• You can also become an adjuster with only a high school diploma or GED if you have experience working in property-casualty insurance or other related fields such as construction or engineering.
  • You must pass an exam and licensing requirements set by your state’s insurance department. These regulations vary from one state to another, but most require that you pass an exam covering general knowledge about insurance principles and practices as well as a state-specific exam testing your knowledge of local laws, regulations and procedures related to property coverage claims.


Property-casualty insurance companies are a diverse group of businesses that sell various kinds of insurance coverage. They include such large corporations as Travelers, Allstate and State Farm, but also thousands of smaller companies. Property-casualty insurers may sell such products as homeowners’ policies, auto insurance, life insurance and business property insurance.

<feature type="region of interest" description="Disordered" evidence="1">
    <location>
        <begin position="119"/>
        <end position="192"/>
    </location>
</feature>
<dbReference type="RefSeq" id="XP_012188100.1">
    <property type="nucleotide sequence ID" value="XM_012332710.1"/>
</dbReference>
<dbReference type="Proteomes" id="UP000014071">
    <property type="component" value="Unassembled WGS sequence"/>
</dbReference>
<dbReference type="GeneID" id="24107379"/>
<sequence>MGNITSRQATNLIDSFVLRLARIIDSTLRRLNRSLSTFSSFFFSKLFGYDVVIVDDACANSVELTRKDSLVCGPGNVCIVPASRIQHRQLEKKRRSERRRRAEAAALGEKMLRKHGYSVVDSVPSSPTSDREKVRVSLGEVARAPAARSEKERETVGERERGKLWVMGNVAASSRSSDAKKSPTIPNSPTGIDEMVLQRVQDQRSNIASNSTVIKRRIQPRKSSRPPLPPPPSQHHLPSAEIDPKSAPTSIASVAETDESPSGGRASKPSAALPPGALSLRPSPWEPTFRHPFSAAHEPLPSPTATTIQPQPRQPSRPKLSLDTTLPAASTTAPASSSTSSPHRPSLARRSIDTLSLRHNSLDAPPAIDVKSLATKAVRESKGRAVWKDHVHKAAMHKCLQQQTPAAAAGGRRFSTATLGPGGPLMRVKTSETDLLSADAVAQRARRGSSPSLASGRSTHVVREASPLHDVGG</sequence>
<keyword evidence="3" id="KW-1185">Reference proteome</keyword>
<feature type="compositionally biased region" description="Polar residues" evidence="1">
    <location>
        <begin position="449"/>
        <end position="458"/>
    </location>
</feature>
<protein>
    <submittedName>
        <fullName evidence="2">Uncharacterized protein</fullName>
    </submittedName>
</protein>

The industry is made up of three basic types of firms: stock companies, mutual companies and captives. Stock companies are publicly traded companies that issue stock on the public market. Mutual companies are owned by policyholders who receive dividends based on profits. Captives are privately owned companies that provide all services to their parent company’s operations.

  • Most property-casualty insurers work regular hours in offices or other facilities set aside for the purpose of doing business with customers and conducting administrative tasks related to running the business (such as accounting).
  • Some property-casualty insurers may work at home; however, they usually do so only if they have special skills that don’t require face-to-face contact with clients or other employees. In general, property-casualty insurers have demanding schedules because they must deal with clients.


The educational requirements for a property-casualty insurance agent vary by state and by insurance company. Most states require agents to have a high school diploma or GED, but some require an associate’s degree or higher. Some states also require continuing education in order to renew your license.